A court reviewing a denial of disability benefits may not determine de novo whether an individual is disabled. See 42 U.S.C. §§ 405(g), 1383 (c)(3); Wagner v. Sec'y of Health & Human Servs., 906 F.2d 856, 860 (2d Cir. 1990). Rather, the Commissioner's determination will only be reversed if the correct legal standards were not applied, or it was not supported by substantial evidence. Johnson v. Bowen, 817 F.2d 983, 986 (2d Cir. 1987) ("Where there is a reasonable basis for doubt whether the ALJ applied correct legal principles, application of the substantial evidence standard to uphold a finding of no disability creates an unacceptable risk that a claimant will be deprived of the right to have her disability determination made according to the correct legal principles."); see Grey v. Heckler, 721 F.2d 41, 46 (2d Cir. 1983); Marcus v. Califano, 615 F.2d 23, 27 (2d Cir. 1979). "Substantial evidence" is evidence that amounts to "more than a mere scintilla," and it has been defined as "such relevant evidence as a reasonable mind might accept as adequate to support a conclusion." Richardson v. Perales, 402 U.S. 389, 401 (1971). Where evidence is deemed susceptible to more than one rational interpretation, the Commissioner's conclusion must be upheld. See Rutherford v. Schweiker, 685 F.2d 60, 62 (2d Cir. 1982).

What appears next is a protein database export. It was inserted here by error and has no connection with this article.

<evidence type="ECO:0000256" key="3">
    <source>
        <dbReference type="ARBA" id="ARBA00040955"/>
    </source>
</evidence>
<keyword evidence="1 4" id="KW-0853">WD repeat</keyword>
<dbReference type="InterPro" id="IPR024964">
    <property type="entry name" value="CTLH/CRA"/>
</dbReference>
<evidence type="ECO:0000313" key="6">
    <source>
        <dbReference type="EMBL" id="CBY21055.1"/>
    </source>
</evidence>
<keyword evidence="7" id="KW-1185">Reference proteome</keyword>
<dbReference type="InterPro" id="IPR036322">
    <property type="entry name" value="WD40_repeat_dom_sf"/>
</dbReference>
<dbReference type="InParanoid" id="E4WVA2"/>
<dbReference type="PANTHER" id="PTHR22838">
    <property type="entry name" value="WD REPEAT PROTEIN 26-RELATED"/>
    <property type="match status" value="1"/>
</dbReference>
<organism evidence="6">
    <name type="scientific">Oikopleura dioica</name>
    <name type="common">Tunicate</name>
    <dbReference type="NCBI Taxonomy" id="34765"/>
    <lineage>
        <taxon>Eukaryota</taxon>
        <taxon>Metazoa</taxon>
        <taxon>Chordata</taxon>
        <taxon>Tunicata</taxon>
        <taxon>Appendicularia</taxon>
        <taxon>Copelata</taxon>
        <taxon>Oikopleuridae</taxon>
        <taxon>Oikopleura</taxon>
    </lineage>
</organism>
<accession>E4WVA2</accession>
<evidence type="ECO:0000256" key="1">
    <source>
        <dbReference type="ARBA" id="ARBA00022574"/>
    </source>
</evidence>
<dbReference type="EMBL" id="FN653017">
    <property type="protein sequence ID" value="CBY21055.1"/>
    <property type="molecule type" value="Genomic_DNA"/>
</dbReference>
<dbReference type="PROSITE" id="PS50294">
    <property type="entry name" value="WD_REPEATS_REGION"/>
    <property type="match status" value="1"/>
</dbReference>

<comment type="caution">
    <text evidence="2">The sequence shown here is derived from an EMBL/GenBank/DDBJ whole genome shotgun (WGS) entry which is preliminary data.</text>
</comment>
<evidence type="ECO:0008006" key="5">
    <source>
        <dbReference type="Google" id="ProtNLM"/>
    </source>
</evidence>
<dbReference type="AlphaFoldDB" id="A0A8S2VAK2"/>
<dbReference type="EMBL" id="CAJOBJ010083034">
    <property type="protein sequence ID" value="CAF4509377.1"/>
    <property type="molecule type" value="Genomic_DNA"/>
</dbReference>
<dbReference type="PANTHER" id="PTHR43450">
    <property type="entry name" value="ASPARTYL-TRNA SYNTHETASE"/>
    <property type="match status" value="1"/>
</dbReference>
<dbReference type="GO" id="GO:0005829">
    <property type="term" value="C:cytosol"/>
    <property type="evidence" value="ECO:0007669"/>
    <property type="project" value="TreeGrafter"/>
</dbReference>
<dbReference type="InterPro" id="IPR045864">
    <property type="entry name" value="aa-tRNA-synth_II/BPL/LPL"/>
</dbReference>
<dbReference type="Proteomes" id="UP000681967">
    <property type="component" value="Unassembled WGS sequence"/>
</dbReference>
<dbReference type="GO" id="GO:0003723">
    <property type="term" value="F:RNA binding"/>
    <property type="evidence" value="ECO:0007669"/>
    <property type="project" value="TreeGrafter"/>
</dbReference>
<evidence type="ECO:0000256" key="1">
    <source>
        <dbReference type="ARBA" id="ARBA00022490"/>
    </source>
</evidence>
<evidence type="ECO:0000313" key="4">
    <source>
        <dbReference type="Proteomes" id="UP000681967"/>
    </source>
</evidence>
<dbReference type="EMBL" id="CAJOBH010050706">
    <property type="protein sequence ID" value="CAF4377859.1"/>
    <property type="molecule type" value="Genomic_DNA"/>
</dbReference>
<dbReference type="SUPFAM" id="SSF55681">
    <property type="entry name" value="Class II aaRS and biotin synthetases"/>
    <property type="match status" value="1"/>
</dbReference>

"To determine on appeal whether the ALJ's findings are supported by substantial evidence, a reviewing court considers the whole record, examining evidence from both sides, because an analysis of the substantiality of the evidence must also include that which detracts from its weight." Williams ex rel. Williams v. Bowen, 859 F.2d 255, 258 (2d Cir. 1988). If supported by substantial evidence, the Commissioner's finding must be sustained "even where substantial evidence may support the plaintiff's position and despite that the court's independent analysis of the evidence may differ from the [Commissioner's]." Rosado v. Sullivan, 805 F. Supp. 147, 153 (S.D.N.Y. 1992). In other words, this Court must afford the Commissioner's determination considerable deference, and may not substitute "its own judgment for that of the [Commissioner], even if it might justifiably have reached a different result upon a de novo review." Valente v. Sec'y of Health & Human Servs., 733 F.2d 1037, 1041 (2d Cir. 1984).